When Barton was young, her parents Wesley and Karen moved their three children to an Angora goat farm by the Hawkesbury River, where they lived in a large circus-like tent for a couple of years while Wesley fixed up an old farmhouse. “We moved to the country as a response to what happened [to me] in the suburbs. That was my dad’s way of coping.”

Now the film is finished, Barton is undecided whether she will show it to her “eccentric” father, who is unwell. “I almost want to protect him from that experience, I suppose,” she muses. When she speaks of her late mother, Karen, she apologises for looking behind me in the studio, “like there’s a ghost or something”.

Both her parents were teachers who were idealistic about education; Karen worked in a Steiner school and advised her daughter to be true to her passion for art. Barton – a two-time Archibald prizewinner who is now preparing for her first Los Angeles exhibition – believes imagination is crucial to healing.

“I’m on meds now, and it’s a game-changer for me – I’m definitely not anti-establishment or anti-psychiatry,” she says. “[But] we live in … an overly anaesthetised society that teaches people to fear pain, to fear chaos and the trauma body – fuck, life’s hard man; life’s confusing – [rather than] sit in uncomfortable places and remain calm and find magic there.”

Barton has long suffered social anxiety, which is at odds with her extroverted nature and her bellowing laugh.

“I know, and I almost kick myself a bit, because I know I fake it really well,” she says. “But I do genuinely love people and I feel like, especially in a directing capacity, like, you really need to bring a certain energy to a room to carry people, but it takes a lot out of me.”

Del Kathryn Barton’s 2008 Archibald prize-winning painting: You are what is most beautiful about me, a self-portrait with Kell and Arella.
Del Kathryn Barton’s 2008 Archibald prizewinning painting, titled ‘You are what is most beautiful about me, a self-portrait with Kell and Arella’. Photograph: Art Gallery of NSW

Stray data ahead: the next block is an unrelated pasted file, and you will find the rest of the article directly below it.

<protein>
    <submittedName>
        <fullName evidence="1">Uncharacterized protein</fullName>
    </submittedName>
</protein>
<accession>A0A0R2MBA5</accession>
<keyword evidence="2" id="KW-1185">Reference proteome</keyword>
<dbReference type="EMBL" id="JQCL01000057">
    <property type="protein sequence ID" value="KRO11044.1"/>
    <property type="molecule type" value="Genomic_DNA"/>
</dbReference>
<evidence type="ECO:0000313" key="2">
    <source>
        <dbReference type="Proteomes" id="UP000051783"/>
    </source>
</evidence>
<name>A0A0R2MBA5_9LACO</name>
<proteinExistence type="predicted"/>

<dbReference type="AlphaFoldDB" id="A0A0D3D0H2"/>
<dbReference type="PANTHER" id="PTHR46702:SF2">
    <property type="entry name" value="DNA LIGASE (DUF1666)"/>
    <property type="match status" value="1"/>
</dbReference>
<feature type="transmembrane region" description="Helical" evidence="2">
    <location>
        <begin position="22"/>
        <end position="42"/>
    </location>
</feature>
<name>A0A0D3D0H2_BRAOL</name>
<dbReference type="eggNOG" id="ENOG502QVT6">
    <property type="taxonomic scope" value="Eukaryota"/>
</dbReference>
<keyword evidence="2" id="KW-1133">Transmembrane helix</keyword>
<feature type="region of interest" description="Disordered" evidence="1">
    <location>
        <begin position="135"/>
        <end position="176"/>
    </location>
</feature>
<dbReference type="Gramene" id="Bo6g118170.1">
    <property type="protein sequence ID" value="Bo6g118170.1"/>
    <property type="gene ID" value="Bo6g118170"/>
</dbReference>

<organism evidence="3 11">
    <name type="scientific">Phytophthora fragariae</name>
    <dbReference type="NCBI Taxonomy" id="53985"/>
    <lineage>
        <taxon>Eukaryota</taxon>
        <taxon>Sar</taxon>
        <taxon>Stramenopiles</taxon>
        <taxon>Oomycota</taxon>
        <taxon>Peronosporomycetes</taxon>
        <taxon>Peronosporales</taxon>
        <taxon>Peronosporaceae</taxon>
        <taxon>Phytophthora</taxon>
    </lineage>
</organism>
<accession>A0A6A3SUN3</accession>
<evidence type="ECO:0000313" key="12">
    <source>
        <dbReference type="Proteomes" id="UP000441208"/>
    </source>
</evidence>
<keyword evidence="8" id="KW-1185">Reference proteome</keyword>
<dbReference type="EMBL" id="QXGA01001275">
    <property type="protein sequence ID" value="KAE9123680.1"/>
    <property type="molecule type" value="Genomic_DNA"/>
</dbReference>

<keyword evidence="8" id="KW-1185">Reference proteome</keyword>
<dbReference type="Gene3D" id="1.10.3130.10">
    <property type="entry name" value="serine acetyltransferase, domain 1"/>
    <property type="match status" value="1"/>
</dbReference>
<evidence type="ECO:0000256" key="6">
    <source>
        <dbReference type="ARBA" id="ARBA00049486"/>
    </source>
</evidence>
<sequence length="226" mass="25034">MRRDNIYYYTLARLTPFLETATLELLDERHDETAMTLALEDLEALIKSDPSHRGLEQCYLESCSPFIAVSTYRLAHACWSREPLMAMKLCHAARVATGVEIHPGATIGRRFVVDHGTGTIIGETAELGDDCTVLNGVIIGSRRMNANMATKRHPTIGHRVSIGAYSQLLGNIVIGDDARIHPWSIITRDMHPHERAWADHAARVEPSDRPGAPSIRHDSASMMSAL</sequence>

Barton is married to a “pathological, full-blown nerdy introvert”, a financial services executive she credits with helping her to understand herself. The couple have two children, a son and a daughter, who both featured in Barton’s 2008 Archibald prizewinning self-portrait.

Barton sees female rage against the silencing of women as an important “generative” force.

“For me there’s a difference between anger and rage,” Barton says. “[Rage is] when I’ve managed to do the cognitive work, identify more what’s happening in the emotional self … and through feeling it and expressing it on one level, I’m releasing it, so that it doesn’t cripple me.”

She sees it as a collective energy too, with vast potential: “If it’s out in the open, and acknowledged as being a valid emotion, then I just think a lot of healing can happen at that point.”

Yael Stone, who “totally validates Del’s experience”, has a different response: “For me, rage has been quite destructive in my life, even personal rage,” she says. “I think rage as a motivator can be very powerful … but rage alone for me has been caustic.” Being able to access her own rage is “an amazing gift” when so many women can’t – “but also a power to be wielded with a sense of responsibility”.

Julia Savage and Simon Baker in Blaze.
Julia Savage and Simon Baker in Blaze. Photograph: Causeway films

Playing Blaze’s caring single father is Simon Baker, baffled about how he can help his daughter cope with what she has witnessed. One purpose of the film, Barton says, is to show people how to help, and listen to, those who have been traumatised.

“We live in a world where men have been taught to fix things, and really, all Blaze needs from [her father], the greatest gift that he can offer her, is just to be present to her understanding of her experience, and attempt to hold a place for that – to not try and protect her from it, to not try and tell her what she’s feeling.

“That takes time, and there’s no answers – and everyone’s healing journey is idiosyncratic and uniquely theirs.”


Steve Dow

The GuardianTramp